In this regard, the African continent and the European Union have set up a Strategic Partnership, enshrined in the Joint Africa-EU Strategy, adopted in Lisbon in 2007. This partnership of equals is unique among its kind, both by its dimension and strategic scope as by its ambitious goals. This partnership has already produced tangible outcomes, that are visible in terms of conflict prevention and resolution, but also in the bridging between post-conflict reconstruction and incentives to deal with the underlying causes of strife, particularly in the field of good governance, accountability and sustainable development.

If we take stock of the evolution of Africa in the last years, in what concerns peace, security and economic development, we have to conclude that the progress is quite remarkable. Interstate warfare has declined, economic prospects have steadily increased, despite sluggish world growth and commodity prices volatility.

Nevertheless, it is also true that the continent still faces major and unresolved challenges. Devastating conflicts endure. The incidence of relapses into conflict remains worryingly high.

One of the main principles that should underpin our common endeavor is that sustaining peace and preventing the recurrence of conflicts should not be seen as requiring exogenous solutions to African problems, but as a joint effort between African countries and the international community, essential for the full ownership and effective sustainability of the solutions to be found.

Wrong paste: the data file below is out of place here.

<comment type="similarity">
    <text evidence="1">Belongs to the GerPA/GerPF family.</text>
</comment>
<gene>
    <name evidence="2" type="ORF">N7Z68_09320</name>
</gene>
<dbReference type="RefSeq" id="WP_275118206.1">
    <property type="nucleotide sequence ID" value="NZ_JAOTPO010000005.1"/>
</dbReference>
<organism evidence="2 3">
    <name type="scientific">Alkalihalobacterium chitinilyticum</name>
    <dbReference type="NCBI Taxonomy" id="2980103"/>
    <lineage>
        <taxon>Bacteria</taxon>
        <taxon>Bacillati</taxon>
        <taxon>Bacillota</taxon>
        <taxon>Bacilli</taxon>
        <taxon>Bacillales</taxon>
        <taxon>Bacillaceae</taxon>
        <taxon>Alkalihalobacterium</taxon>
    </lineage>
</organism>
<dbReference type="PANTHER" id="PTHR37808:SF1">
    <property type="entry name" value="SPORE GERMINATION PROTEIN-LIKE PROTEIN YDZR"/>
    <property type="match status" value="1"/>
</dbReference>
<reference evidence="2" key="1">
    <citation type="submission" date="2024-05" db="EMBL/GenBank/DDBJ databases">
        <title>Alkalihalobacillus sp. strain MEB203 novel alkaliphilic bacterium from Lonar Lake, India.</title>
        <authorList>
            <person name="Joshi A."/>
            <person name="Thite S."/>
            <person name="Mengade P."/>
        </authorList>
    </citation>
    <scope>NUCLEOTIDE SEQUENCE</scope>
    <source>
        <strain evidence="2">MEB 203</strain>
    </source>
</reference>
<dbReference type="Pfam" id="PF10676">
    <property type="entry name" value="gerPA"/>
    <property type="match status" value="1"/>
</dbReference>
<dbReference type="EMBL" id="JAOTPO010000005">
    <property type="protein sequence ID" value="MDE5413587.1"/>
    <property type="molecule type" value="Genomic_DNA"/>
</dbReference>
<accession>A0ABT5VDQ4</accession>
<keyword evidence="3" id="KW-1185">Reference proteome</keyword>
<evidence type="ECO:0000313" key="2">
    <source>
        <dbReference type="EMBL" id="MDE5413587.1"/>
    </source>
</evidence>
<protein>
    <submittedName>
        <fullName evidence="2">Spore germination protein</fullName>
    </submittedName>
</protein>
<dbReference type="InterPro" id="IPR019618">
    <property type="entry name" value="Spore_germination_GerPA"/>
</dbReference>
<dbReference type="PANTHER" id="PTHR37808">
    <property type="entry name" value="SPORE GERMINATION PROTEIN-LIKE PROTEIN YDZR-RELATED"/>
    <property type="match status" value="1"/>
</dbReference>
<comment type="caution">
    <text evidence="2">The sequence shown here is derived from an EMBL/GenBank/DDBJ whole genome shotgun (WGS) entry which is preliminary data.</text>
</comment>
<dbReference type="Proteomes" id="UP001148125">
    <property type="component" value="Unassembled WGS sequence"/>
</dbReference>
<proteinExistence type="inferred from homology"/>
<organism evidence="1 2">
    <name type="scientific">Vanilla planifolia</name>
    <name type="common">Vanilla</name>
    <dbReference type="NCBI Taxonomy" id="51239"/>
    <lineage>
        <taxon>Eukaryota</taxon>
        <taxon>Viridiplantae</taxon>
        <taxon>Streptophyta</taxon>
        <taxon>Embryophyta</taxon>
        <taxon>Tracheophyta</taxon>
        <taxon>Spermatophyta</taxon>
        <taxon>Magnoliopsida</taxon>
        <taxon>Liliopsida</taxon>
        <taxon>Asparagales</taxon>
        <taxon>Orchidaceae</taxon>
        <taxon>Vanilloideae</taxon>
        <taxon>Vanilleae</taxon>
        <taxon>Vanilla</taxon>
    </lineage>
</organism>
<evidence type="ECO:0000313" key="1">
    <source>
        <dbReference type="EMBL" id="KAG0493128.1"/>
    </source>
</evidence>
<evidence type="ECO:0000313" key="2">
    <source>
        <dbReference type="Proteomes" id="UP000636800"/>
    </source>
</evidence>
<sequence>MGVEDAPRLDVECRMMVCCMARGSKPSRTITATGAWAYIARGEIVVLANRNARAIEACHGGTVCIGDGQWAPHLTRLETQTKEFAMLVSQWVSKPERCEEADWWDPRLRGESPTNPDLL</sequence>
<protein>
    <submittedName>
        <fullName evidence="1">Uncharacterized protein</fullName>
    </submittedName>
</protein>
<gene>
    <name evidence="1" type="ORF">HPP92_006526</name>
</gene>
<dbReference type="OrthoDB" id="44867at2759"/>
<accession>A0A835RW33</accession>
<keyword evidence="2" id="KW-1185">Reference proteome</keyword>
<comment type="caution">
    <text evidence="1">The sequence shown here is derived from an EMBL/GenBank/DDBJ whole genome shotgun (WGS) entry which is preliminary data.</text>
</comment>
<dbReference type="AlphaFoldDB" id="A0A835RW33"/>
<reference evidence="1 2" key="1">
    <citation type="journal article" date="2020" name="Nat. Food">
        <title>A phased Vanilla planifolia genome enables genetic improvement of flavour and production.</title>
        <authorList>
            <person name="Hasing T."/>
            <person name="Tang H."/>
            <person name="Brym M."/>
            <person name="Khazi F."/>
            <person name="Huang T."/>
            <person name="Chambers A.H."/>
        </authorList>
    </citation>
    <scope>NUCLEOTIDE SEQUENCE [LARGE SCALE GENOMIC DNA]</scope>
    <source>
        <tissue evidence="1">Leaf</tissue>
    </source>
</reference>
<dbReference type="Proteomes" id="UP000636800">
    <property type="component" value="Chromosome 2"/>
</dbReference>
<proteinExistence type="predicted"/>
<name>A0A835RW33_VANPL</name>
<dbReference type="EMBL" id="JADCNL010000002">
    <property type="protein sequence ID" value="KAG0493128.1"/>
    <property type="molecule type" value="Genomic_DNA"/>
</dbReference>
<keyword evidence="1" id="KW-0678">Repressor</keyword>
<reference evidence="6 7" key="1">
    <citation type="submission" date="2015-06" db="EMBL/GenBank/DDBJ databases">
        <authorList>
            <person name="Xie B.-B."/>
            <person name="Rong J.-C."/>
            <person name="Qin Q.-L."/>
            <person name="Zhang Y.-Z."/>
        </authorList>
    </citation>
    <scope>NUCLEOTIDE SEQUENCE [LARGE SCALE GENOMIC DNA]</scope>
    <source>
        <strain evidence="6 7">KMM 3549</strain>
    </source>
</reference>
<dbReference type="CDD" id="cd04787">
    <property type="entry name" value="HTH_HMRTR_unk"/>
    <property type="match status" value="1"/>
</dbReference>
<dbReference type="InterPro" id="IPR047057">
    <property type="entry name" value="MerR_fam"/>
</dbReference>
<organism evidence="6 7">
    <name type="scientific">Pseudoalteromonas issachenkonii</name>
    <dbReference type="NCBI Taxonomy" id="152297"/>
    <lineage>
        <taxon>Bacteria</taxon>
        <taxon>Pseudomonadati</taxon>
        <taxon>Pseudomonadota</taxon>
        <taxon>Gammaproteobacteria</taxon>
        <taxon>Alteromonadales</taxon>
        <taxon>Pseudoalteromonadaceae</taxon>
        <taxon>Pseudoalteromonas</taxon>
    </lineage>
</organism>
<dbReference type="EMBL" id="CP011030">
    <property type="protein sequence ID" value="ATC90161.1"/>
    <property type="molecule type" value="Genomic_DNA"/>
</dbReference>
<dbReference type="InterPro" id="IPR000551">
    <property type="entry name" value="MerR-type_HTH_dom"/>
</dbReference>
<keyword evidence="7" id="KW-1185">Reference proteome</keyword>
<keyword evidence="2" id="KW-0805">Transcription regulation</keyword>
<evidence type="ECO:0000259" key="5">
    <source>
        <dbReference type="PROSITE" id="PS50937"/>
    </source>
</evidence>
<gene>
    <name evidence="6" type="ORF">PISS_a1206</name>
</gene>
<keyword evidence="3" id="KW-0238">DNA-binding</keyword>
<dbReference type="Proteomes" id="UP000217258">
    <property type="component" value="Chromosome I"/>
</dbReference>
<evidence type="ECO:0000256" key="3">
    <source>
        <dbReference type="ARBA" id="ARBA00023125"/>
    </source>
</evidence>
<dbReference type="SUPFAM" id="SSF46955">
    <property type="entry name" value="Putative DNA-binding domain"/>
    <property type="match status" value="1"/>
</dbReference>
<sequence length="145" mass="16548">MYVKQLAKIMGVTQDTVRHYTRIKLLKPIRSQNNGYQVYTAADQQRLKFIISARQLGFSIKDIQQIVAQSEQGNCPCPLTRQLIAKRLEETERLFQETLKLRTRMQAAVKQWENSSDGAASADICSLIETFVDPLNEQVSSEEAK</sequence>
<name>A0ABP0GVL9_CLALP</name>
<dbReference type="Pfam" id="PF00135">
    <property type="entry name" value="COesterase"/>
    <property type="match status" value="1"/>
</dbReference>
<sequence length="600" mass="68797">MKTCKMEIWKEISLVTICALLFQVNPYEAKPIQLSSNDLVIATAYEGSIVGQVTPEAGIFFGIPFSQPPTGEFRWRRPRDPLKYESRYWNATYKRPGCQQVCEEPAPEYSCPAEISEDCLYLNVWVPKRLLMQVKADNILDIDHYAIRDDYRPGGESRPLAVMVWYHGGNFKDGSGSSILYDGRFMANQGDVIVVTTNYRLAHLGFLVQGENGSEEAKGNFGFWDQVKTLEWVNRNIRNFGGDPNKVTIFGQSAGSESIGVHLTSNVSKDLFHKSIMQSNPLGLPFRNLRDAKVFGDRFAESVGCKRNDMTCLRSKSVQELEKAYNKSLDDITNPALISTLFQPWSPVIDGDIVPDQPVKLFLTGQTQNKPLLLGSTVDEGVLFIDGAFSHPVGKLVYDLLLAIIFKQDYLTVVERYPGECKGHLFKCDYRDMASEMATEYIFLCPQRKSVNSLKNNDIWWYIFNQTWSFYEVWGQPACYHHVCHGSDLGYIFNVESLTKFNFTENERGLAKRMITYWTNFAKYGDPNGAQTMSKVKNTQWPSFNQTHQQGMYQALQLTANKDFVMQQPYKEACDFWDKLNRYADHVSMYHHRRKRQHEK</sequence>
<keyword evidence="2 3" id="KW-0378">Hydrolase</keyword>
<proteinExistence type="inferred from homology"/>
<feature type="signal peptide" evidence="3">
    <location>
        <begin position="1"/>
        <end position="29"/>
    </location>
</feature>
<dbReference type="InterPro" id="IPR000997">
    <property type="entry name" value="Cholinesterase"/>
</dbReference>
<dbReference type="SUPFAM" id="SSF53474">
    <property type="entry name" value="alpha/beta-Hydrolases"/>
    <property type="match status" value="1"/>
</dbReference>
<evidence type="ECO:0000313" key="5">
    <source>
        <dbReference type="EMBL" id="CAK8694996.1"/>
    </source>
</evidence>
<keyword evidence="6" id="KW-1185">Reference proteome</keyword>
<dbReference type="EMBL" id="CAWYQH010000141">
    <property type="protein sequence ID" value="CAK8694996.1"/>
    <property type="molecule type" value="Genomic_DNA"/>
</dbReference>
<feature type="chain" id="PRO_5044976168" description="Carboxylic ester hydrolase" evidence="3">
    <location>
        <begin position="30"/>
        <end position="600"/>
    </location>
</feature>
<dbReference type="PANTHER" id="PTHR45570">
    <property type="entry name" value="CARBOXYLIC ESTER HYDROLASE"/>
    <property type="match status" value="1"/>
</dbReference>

As an active member of the Guinea-Bissau Configuration of the Peacebuilding Commission, Portugal knows well the important role the UN peacebuilding architecture plays in supporting peace and stability in African countries and in keeping them on the international agenda. The distinguished minister of Senegal, this morning, referred to the crucial role of ECOMIB is playing in Guinea-Bissau and the importance of the EU support in this regard. This is a good example of what we can do jointly. But the Guinea-Bissau experience also tells us that the responsibility of African States to provide peacebuilding efforts in their own jurisdictions can and should not be diluted.